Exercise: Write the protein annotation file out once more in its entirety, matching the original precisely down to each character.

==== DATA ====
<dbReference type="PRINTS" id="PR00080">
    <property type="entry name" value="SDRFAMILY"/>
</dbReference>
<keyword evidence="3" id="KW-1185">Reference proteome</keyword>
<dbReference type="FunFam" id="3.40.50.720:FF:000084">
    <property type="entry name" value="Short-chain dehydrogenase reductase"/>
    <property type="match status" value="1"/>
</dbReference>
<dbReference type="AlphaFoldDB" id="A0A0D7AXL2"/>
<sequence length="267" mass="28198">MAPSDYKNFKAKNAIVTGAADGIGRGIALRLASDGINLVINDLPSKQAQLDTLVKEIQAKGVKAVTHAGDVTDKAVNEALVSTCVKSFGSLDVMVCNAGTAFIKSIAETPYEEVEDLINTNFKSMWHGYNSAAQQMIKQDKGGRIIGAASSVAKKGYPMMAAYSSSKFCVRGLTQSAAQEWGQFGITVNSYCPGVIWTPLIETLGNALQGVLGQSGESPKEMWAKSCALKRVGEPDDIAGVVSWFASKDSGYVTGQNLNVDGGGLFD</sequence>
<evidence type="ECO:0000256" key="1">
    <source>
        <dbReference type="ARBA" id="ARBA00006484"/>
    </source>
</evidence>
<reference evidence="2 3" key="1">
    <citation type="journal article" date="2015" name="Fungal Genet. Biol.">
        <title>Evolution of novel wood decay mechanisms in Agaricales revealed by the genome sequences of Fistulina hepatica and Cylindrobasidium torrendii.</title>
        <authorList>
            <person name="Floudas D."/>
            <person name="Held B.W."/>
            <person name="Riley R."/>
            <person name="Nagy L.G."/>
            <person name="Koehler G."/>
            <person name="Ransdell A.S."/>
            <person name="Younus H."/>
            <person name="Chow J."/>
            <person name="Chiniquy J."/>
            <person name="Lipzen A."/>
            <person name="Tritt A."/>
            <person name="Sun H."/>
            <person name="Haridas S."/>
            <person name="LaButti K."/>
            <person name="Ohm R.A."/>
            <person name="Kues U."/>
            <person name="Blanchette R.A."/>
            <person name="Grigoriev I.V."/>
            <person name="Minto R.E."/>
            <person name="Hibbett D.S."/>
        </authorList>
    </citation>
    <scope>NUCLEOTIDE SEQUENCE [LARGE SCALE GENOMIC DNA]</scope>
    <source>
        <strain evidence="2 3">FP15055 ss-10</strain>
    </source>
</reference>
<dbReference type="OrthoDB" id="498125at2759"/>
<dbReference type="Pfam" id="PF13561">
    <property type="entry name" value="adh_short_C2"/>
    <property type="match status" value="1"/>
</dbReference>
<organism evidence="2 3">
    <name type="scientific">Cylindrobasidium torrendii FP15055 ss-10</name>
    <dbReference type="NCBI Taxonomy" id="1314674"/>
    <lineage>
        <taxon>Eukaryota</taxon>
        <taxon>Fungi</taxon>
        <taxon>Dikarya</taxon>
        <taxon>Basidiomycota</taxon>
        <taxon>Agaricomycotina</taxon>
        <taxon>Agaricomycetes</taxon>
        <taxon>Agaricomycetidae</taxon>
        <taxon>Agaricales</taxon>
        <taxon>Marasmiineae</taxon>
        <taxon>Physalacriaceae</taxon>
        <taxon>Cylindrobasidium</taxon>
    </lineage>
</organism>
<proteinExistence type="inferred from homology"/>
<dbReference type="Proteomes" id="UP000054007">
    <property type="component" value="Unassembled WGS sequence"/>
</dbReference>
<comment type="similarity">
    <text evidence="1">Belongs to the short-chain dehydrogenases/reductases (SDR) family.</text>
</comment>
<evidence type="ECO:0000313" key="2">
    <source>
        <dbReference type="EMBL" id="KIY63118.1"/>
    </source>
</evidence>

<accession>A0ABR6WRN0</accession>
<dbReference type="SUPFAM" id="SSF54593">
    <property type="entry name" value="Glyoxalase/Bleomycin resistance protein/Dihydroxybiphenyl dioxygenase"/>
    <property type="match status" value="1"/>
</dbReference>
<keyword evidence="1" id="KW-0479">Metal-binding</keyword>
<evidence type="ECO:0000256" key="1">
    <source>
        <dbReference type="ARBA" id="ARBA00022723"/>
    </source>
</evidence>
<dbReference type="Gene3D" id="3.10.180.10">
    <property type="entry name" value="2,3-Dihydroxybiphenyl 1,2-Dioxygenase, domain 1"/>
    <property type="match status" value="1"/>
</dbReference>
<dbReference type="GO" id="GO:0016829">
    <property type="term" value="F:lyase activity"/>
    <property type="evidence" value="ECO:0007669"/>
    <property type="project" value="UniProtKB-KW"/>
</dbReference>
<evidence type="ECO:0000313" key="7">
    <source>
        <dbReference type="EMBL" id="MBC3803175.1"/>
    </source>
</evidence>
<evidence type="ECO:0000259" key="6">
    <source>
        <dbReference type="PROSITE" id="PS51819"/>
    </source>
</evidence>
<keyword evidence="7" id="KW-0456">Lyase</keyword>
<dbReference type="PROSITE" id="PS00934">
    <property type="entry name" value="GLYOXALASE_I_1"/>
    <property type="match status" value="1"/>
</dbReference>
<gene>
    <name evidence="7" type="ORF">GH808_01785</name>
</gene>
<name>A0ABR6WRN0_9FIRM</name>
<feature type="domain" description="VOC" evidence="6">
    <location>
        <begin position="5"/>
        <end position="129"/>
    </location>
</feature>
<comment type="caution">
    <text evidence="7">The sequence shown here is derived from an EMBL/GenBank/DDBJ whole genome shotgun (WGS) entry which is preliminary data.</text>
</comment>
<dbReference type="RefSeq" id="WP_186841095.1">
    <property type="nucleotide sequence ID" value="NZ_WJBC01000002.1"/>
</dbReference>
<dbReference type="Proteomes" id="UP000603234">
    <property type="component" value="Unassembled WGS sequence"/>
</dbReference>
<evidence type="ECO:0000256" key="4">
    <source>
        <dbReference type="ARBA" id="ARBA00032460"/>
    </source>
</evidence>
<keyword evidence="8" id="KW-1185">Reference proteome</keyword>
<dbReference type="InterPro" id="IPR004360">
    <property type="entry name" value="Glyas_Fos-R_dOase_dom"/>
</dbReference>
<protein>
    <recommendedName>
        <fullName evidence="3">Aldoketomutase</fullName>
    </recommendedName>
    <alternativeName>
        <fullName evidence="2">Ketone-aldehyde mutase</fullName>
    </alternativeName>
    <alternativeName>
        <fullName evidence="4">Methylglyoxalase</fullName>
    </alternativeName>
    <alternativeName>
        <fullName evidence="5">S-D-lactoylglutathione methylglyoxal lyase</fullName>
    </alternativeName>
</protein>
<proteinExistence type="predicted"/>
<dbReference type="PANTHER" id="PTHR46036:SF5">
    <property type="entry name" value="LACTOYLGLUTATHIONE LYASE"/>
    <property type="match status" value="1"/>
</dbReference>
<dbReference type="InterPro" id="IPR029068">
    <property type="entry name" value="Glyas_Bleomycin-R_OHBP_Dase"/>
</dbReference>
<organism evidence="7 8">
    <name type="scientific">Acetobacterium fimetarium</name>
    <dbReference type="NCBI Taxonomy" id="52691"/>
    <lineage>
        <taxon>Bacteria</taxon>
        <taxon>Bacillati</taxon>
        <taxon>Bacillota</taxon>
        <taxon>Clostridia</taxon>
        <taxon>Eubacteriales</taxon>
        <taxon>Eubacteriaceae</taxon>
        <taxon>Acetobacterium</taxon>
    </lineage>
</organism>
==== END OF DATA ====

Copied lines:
<dbReference type="PRINTS" id="PR00080">
    <property type="entry name" value="SDRFAMILY"/>
</dbReference>
<keyword evidence="3" id="KW-1185">Reference proteome</keyword>
<dbReference type="FunFam" id="3.40.50.720:FF:000084">
    <property type="entry name" value="Short-chain dehydrogenase reductase"/>
    <property type="match status" value="1"/>
</dbReference>
<dbReference type="AlphaFoldDB" id="A0A0D7AXL2"/>
<sequence length="267" mass="28198">MAPSDYKNFKAKNAIVTGAADGIGRGIALRLASDGINLVINDLPSKQAQLDTLVKEIQAKGVKAVTHAGDVTDKAVNEALVSTCVKSFGSLDVMVCNAGTAFIKSIAETPYEEVEDLINTNFKSMWHGYNSAAQQMIKQDKGGRIIGAASSVAKKGYPMMAAYSSSKFCVRGLTQSAAQEWGQFGITVNSYCPGVIWTPLIETLGNALQGVLGQSGESPKEMWAKSCALKRVGEPDDIAGVVSWFASKDSGYVTGQNLNVDGGGLFD</sequence>
<evidence type="ECO:0000256" key="1">
    <source>
        <dbReference type="ARBA" id="ARBA00006484"/>
    </source>
</evidence>
<reference evidence="2 3" key="1">
    <citation type="journal article" date="2015" name="Fungal Genet. Biol.">
        <title>Evolution of novel wood decay mechanisms in Agaricales revealed by the genome sequences of Fistulina hepatica and Cylindrobasidium torrendii.</title>
        <authorList>
            <person name="Floudas D."/>
            <person name="Held B.W."/>
            <person name="Riley R."/>
            <person name="Nagy L.G."/>
            <person name="Koehler G."/>
            <person name="Ransdell A.S."/>
            <person name="Younus H."/>
            <person name="Chow J."/>
            <person name="Chiniquy J."/>
            <person name="Lipzen A."/>
            <person name="Tritt A."/>
            <person name="Sun H."/>
            <person name="Haridas S."/>
            <person name="LaButti K."/>
            <person name="Ohm R.A."/>
            <person name="Kues U."/>
            <person name="Blanchette R.A."/>
            <person name="Grigoriev I.V."/>
            <person name="Minto R.E."/>
            <person name="Hibbett D.S."/>
        </authorList>
    </citation>
    <scope>NUCLEOTIDE SEQUENCE [LARGE SCALE GENOMIC DNA]</scope>
    <source>
        <strain evidence="2 3">FP15055 ss-10</strain>
    </source>
</reference>
<dbReference type="OrthoDB" id="498125at2759"/>
<dbReference type="Pfam" id="PF13561">
    <property type="entry name" value="adh_short_C2"/>
    <property type="match status" value="1"/>
</dbReference>
<organism evidence="2 3">
    <name type="scientific">Cylindrobasidium torrendii FP15055 ss-10</name>
    <dbReference type="NCBI Taxonomy" id="1314674"/>
    <lineage>
        <taxon>Eukaryota</taxon>
        <taxon>Fungi</taxon>
        <taxon>Dikarya</taxon>
        <taxon>Basidiomycota</taxon>
        <taxon>Agaricomycotina</taxon>
        <taxon>Agaricomycetes</taxon>
        <taxon>Agaricomycetidae</taxon>
        <taxon>Agaricales</taxon>
        <taxon>Marasmiineae</taxon>
        <taxon>Physalacriaceae</taxon>
        <taxon>Cylindrobasidium</taxon>
    </lineage>
</organism>
<proteinExistence type="inferred from homology"/>
<dbReference type="Proteomes" id="UP000054007">
    <property type="component" value="Unassembled WGS sequence"/>
</dbReference>
<comment type="similarity">
    <text evidence="1">Belongs to the short-chain dehydrogenases/reductases (SDR) family.</text>
</comment>
<evidence type="ECO:0000313" key="2">
    <source>
        <dbReference type="EMBL" id="KIY63118.1"/>
    </source>
</evidence>

<accession>A0ABR6WRN0</accession>
<dbReference type="SUPFAM" id="SSF54593">
    <property type="entry name" value="Glyoxalase/Bleomycin resistance protein/Dihydroxybiphenyl dioxygenase"/>
    <property type="match status" value="1"/>
</dbReference>
<keyword evidence="1" id="KW-0479">Metal-binding</keyword>
<evidence type="ECO:0000256" key="1">
    <source>
        <dbReference type="ARBA" id="ARBA00022723"/>
    </source>
</evidence>
<dbReference type="Gene3D" id="3.10.180.10">
    <property type="entry name" value="2,3-Dihydroxybiphenyl 1,2-Dioxygenase, domain 1"/>
    <property type="match status" value="1"/>
</dbReference>
<dbReference type="GO" id="GO:0016829">
    <property type="term" value="F:lyase activity"/>
    <property type="evidence" value="ECO:0007669"/>
    <property type="project" value="UniProtKB-KW"/>
</dbReference>
<evidence type="ECO:0000313" key="7">
    <source>
        <dbReference type="EMBL" id="MBC3803175.1"/>
    </source>
</evidence>
<evidence type="ECO:0000259" key="6">
    <source>
        <dbReference type="PROSITE" id="PS51819"/>
    </source>
</evidence>
<keyword evidence="7" id="KW-0456">Lyase</keyword>
<dbReference type="PROSITE" id="PS00934">
    <property type="entry name" value="GLYOXALASE_I_1"/>
    <property type="match status" value="1"/>
</dbReference>
<gene>
    <name evidence="7" type="ORF">GH808_01785</name>
</gene>
<name>A0ABR6WRN0_9FIRM</name>
<feature type="domain" description="VOC" evidence="6">
    <location>
        <begin position="5"/>
        <end position="129"/>
    </location>
</feature>
<comment type="caution">
    <text evidence="7">The sequence shown here is derived from an EMBL/GenBank/DDBJ whole genome shotgun (WGS) entry which is preliminary data.</text>
</comment>
<dbReference type="RefSeq" id="WP_186841095.1">
    <property type="nucleotide sequence ID" value="NZ_WJBC01000002.1"/>
</dbReference>
<dbReference type="Proteomes" id="UP000603234">
    <property type="component" value="Unassembled WGS sequence"/>
</dbReference>
<evidence type="ECO:0000256" key="4">
    <source>
        <dbReference type="ARBA" id="ARBA00032460"/>
    </source>
</evidence>
<keyword evidence="8" id="KW-1185">Reference proteome</keyword>
<dbReference type="InterPro" id="IPR004360">
    <property type="entry name" value="Glyas_Fos-R_dOase_dom"/>
</dbReference>
<protein>
    <recommendedName>
        <fullName evidence="3">Aldoketomutase</fullName>
    </recommendedName>
    <alternativeName>
        <fullName evidence="2">Ketone-aldehyde mutase</fullName>
    </alternativeName>
    <alternativeName>
        <fullName evidence="4">Methylglyoxalase</fullName>
    </alternativeName>
    <alternativeName>
        <fullName evidence="5">S-D-lactoylglutathione methylglyoxal lyase</fullName>
    </alternativeName>
</protein>
<proteinExistence type="predicted"/>
<dbReference type="PANTHER" id="PTHR46036:SF5">
    <property type="entry name" value="LACTOYLGLUTATHIONE LYASE"/>
    <property type="match status" value="1"/>
</dbReference>
<dbReference type="InterPro" id="IPR029068">
    <property type="entry name" value="Glyas_Bleomycin-R_OHBP_Dase"/>
</dbReference>
<organism evidence="7 8">
    <name type="scientific">Acetobacterium fimetarium</name>
    <dbReference type="NCBI Taxonomy" id="52691"/>
    <lineage>
        <taxon>Bacteria</taxon>
        <taxon>Bacillati</taxon>
        <taxon>Bacillota</taxon>
        <taxon>Clostridia</taxon>
        <taxon>Eubacteriales</taxon>
        <taxon>Eubacteriaceae</taxon>
        <taxon>Acetobacterium</taxon>
    </lineage>
</organism>